WordPress.org is second only to WordPress.com in Google search results for “WordPress,” followed by the project’s download, about, and featured themes pages. Unfortunately, visitors to WordPress.org land on an outdated website that doesn’t accurately represent the vibrance of the WordPress project and its strong community. As the face of the open source project, WordPress.org is in desperate need of a redesign.

Designer Hugo Baeta is currently gathering feedback on the user experience of the site as part of a long-term plan for its improvement. WordPress.org is a slow-moving machine when it comes to updates and design changes, but Baeta’s research is a solid first step towards action.

“As we take on efforts of documenting and creating more polished and art directed design foundations for the WordPress project as a whole, the .org sites need to get some love as well,” Baeta said.

He posted results of a lengthy 55-question survey, summarizing anonymous feedback from 32 of WordPress’ most active contributors – project leads, team reps, and highly active community members. The survey asked open-ended questions to encourage honest feedback on the site’s biggest pain-points.

“This survey will help us get a better idea of the direction we need to go on a long-term plan to make improvements to WordPress.org, building a more solid and thought-out foundation so the community can grow and thrive for years to come,” Baeta said.

For 81% of respondents, the primary reason they visit WordPress.org is to contribute to WordPress. Nearly all agreed that the design feels tired, old, outdated, and inconsistent. It’s not surprising, given the sample’s demographic, that most respondents rarely (if ever) visit the WordPress download page, the themes directory, hosting, or showcase pages.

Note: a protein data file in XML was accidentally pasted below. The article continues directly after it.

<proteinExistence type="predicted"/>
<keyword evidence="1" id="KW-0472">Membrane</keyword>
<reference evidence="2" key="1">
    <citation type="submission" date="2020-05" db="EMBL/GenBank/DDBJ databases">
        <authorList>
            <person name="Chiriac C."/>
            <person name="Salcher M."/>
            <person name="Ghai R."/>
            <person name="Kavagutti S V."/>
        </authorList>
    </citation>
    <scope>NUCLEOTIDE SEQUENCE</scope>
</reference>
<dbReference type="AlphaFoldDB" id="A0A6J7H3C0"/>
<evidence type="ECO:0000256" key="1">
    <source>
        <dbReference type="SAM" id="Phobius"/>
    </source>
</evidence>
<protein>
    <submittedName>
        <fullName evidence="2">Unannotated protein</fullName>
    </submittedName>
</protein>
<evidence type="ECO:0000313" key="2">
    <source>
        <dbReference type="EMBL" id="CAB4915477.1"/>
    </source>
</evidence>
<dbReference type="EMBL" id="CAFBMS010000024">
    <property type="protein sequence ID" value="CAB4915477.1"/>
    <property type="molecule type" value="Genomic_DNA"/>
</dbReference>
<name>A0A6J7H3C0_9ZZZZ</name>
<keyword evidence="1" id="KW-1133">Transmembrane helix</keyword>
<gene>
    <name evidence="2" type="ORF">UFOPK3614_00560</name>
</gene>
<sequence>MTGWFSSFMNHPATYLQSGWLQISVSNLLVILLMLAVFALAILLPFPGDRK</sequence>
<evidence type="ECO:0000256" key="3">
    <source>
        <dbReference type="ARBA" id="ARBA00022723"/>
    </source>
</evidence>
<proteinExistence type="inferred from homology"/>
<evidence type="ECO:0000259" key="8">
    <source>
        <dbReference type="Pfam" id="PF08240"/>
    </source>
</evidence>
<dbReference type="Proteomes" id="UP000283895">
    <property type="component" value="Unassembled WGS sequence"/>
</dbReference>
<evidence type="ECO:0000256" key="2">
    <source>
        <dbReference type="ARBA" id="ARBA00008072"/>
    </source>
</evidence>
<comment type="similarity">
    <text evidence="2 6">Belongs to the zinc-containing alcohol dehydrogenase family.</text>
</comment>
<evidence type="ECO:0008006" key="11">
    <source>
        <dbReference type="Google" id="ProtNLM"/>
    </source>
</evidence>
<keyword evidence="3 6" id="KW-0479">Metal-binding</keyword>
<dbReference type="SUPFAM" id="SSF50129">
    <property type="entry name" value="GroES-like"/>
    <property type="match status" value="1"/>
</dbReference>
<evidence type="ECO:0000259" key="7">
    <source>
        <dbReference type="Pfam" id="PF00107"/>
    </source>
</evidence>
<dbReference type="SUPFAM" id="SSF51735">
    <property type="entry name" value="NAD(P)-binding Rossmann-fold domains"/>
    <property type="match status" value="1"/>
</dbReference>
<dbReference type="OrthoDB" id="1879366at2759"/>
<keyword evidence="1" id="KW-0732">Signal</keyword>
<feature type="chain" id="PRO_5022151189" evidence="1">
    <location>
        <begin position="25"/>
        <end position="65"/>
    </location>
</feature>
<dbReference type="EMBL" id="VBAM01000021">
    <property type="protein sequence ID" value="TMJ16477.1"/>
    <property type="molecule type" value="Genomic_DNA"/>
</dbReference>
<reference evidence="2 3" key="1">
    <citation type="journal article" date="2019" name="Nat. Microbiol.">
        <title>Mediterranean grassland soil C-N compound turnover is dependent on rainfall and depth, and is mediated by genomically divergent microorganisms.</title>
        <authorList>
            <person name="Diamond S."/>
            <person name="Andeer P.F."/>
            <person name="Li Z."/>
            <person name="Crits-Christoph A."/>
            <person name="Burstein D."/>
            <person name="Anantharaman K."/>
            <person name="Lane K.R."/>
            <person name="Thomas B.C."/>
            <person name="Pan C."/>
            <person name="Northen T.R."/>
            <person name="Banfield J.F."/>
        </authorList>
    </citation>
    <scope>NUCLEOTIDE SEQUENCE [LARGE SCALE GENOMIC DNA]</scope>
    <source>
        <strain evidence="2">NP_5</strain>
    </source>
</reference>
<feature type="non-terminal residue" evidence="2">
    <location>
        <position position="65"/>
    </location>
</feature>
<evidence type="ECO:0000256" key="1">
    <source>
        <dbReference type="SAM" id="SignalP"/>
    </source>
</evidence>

Overall, the survey’s participants find the current design to be inconsistent and confusing to navigate unless you are an insider. Several responses communicated frustration that the site isn’t 100% WordPress and that its underlying code prevents it from being easily updated.

Survey participants offered both sharp criticism and constructive feedback. If you have the time and inclination, the results are worth a read.

WordPress.org serves two different types of users: contributors and the millions of people who use and the software. Baeta did not indicate his next step in the UX research, but it would be worthwhile to sample some first time visitors and users who frequent the pages that contributors don’t often visit.

While open source software websites aren’t usually known for their cutting edge designs, many inspirational examples can be found at BeautifulOpen.com. Browsing that catalogue, it’s clear that WordPress.org could greatly benefit from a brighter, more user-friendly design.

Companies like Wix and Weebly, some of WordPress’ commercial competitors, could never get away with having websites that don’t demonstrate the quality of their products. If WordPress is going to continue to grow past its current 26% market share, the project’s website should reflect its reputation of being easy-to-use software for creating beautiful websites.

Source: WP Tavern